There is a very useful and interesting article by Chris Down: “In defence of swap: common misconceptions ”.
Chris explains what Swap is, and how it provides a backing store of anonymous pages as opposed to the actual code files, which provide backing store for file based pages. I have no problem with the information and background knowledge he provides. This is correct and useful stuff, and I even learned a thing about what cgroups can do for me.
I do have a problem with some attitudes here. They are coming from a developers or desktop perspective, and they are not useful in a data center. At least not in mine. :-)
Swap is primarily a mechanism for equality of reclamation, not for emergency “extra memory”. Swap is not what makes your application slow – entering overall memory contention is what makes your application slow.
And that is correct.
The conclusions are wrong, though. In a data center production environment that does not suck, I do not want to be in this situation.
I see it this way:
If I am ever getting into this situation, I want a failure, I want it fast and I want it to be noticeable, so that I can act on it and change the situation so that it never occurs again.
That is, I do not want to survive. I want this box to explode, others to take over and fix the root cause. So the entire section »Under temporary spikes in memory usage« is a DO NOT WANT scenario.
Chris also assumes a few weird things, from a production POV: He already states that
If you have a bunch of disk space and a recent (4.0+) kernel, more swap is almost always better than less. In older kernels kswapd, one of the kernel processes responsible for managing swap, was historically very overeager to swap out memory aggressively the more swap you had. and production sadly is in many places still on pre-4.0 kernels, so don’t have large swap.
He also mentions
As such, if you have the space, having a swap size of a few GB keeps your options open on modern kernels. […] What I’d recommend is setting up a few testing systems with 2-3GB of swap or more, and monitoring what happens over the course of a week or so under varying (memory) load conditions.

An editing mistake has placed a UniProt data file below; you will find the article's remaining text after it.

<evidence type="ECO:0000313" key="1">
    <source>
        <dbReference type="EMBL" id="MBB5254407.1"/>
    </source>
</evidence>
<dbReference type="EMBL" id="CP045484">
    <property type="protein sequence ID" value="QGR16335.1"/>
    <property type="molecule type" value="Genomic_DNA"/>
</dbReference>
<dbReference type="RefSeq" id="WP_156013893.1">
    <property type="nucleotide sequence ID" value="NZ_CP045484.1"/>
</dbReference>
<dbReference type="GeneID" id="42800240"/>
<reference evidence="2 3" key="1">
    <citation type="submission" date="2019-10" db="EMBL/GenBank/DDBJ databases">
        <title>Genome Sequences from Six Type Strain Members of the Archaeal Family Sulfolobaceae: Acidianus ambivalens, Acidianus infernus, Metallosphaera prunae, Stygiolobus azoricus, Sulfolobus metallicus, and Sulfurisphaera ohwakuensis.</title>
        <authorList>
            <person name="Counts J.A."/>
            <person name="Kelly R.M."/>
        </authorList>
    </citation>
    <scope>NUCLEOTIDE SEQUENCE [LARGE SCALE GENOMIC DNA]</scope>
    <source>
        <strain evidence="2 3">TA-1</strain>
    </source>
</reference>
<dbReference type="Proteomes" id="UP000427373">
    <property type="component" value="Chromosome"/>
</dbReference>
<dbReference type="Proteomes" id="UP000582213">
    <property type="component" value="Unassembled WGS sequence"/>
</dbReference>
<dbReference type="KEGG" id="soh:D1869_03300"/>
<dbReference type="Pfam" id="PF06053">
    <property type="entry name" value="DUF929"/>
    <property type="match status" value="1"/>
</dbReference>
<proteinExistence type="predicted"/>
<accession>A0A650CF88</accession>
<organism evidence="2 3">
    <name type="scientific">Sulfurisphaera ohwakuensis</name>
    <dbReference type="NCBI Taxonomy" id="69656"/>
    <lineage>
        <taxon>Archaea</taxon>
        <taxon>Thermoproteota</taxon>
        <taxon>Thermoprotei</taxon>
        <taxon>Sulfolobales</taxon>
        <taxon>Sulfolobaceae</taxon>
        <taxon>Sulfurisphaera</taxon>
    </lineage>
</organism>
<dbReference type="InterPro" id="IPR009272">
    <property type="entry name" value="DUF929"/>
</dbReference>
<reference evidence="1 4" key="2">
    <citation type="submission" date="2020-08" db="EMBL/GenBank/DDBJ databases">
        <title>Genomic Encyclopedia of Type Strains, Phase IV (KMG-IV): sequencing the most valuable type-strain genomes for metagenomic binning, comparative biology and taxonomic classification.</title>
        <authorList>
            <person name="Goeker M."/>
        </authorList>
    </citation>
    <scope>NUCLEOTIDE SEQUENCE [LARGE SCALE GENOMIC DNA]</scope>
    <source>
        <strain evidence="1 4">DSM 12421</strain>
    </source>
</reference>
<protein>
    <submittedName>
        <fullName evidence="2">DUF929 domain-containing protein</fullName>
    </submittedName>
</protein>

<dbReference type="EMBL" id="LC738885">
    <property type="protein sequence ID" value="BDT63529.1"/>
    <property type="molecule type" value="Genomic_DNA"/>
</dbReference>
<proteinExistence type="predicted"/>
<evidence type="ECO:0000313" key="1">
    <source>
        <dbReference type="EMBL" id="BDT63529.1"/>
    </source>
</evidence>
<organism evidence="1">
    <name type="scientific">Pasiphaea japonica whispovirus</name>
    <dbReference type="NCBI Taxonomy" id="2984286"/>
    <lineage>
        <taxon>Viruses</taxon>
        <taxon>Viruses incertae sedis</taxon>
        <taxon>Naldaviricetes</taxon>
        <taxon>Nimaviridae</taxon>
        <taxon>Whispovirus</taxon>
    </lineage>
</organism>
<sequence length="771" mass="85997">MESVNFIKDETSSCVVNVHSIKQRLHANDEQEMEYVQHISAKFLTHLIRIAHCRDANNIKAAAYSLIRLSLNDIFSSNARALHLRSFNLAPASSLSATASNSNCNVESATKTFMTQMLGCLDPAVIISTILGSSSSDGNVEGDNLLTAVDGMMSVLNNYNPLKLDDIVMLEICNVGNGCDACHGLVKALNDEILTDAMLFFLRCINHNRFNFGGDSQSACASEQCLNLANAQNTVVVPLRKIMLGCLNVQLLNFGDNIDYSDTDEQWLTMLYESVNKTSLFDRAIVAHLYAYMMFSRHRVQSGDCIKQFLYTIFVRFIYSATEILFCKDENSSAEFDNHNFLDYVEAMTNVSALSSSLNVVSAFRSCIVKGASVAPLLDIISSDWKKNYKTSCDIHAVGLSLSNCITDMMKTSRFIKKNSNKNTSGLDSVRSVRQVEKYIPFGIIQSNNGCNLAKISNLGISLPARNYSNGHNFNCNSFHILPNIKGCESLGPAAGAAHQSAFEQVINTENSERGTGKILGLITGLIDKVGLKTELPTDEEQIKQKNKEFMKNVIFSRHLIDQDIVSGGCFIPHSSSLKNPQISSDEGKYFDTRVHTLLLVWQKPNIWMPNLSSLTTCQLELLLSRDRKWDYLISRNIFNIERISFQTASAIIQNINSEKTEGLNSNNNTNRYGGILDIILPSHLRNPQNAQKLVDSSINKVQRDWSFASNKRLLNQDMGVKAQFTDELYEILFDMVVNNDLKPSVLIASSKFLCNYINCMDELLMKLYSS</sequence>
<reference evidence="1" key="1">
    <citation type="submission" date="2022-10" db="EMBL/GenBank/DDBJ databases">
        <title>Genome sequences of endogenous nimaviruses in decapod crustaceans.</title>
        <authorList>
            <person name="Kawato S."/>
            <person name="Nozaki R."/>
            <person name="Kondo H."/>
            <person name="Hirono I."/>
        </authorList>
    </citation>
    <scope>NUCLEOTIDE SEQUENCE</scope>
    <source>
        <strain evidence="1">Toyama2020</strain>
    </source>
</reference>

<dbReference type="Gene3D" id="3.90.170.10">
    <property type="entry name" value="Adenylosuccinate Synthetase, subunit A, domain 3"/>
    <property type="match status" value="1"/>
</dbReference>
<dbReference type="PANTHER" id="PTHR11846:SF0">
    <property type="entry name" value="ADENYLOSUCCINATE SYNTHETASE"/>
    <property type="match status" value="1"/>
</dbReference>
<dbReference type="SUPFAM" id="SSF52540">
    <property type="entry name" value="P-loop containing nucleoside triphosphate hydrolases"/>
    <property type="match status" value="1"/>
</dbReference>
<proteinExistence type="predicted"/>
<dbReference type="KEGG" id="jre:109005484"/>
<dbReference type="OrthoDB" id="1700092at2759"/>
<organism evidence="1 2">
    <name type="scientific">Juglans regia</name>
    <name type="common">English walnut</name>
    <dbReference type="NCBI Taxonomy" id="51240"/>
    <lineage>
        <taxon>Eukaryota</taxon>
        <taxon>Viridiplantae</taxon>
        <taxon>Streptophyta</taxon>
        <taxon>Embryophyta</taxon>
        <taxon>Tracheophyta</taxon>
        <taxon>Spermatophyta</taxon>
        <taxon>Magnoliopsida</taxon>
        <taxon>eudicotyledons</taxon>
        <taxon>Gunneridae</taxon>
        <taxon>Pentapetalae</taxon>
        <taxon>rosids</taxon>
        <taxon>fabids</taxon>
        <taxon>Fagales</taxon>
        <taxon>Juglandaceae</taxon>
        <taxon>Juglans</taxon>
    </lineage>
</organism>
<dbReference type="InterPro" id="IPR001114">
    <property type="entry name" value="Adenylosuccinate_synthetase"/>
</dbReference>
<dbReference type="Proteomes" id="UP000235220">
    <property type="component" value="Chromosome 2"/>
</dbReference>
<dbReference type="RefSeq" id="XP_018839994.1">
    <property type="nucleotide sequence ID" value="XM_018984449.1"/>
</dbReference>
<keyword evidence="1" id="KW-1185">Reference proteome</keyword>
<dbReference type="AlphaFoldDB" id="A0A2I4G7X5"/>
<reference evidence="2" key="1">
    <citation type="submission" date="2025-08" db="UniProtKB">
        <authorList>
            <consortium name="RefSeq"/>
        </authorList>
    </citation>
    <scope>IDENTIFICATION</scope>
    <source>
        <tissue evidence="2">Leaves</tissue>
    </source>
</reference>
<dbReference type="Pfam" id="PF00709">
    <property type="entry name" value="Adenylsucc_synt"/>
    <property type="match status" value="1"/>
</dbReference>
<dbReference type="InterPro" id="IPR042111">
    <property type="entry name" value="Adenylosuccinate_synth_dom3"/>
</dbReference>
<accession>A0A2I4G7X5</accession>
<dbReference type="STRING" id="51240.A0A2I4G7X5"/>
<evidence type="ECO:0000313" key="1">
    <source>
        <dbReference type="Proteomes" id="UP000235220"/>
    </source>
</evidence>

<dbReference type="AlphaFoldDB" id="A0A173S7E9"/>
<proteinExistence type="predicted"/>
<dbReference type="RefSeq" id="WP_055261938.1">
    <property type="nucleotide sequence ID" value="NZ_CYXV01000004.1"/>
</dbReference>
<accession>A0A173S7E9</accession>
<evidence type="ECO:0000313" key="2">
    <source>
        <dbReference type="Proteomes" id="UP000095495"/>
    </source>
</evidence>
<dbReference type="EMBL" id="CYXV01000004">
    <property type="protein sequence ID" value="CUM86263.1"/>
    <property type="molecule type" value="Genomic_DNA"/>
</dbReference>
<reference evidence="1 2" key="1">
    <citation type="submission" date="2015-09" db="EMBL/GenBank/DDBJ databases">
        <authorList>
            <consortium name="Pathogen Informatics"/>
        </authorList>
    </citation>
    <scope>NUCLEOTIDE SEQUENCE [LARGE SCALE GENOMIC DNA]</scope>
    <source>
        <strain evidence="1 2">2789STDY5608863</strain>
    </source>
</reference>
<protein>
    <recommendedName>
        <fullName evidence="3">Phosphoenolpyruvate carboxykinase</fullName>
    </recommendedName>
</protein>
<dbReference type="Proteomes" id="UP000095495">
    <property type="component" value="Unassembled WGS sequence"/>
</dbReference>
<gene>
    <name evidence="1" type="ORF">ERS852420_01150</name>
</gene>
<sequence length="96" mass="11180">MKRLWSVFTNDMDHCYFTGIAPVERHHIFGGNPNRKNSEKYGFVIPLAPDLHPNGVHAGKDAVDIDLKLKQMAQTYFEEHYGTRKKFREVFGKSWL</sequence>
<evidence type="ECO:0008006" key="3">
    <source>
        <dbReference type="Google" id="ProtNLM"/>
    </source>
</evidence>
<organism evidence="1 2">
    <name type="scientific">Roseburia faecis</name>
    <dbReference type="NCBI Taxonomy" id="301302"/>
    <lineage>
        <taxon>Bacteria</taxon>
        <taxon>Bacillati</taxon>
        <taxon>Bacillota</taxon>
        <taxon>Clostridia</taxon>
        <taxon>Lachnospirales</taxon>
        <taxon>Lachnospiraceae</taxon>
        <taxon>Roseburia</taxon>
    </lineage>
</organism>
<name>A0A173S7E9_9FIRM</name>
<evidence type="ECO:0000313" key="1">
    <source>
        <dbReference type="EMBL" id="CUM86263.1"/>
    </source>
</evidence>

Well, I have production boxes with 48 GB, 96 GB or even 192GB of memory. “A few GB of swap” aren’t going to cut this. These are not desktops or laptops. Dumping or loading, or swapping 200GB of core take approximately 15 minutes on a local SSD, and twice that time on a rotating disk, though, so I am not going to work with very large swaps, because they can only be slower than this. I simply cannot afford critical memory pressure spikes on such a box, and as an Ops person, I configure my machines to not have them, and if they happen, to blow up as fast as possible.
What I also would want is better metrics for memory pressure, or just the amount of anon pages in the system.
Determination of memory pressure is somewhat difficult using traditional Linux memory counters, though. We have some things which seem somewhat related, but are merely tangential – memory usage, page scans, etc – and from these metrics alone it’s very hard to tell an efficient memory configuration from one that’s trending towards memory contention.
I agree on this. I wonder if there is a fast and lock free metric that I can read that tells me the amount of unbacked, anon pages per process and for the whole system? One that I can sample in rapid succession without locking up or freezing a system that has 200GB of memory in 4 KB pages (the metric can be approximate, but reading it must not lock up the box).
I think the main difference Chris and I seem to have on fault handling - I’d rather have this box die fast and with a clear reason than for it trying to eventually pull through and mess with my overall performance while it tries to do that.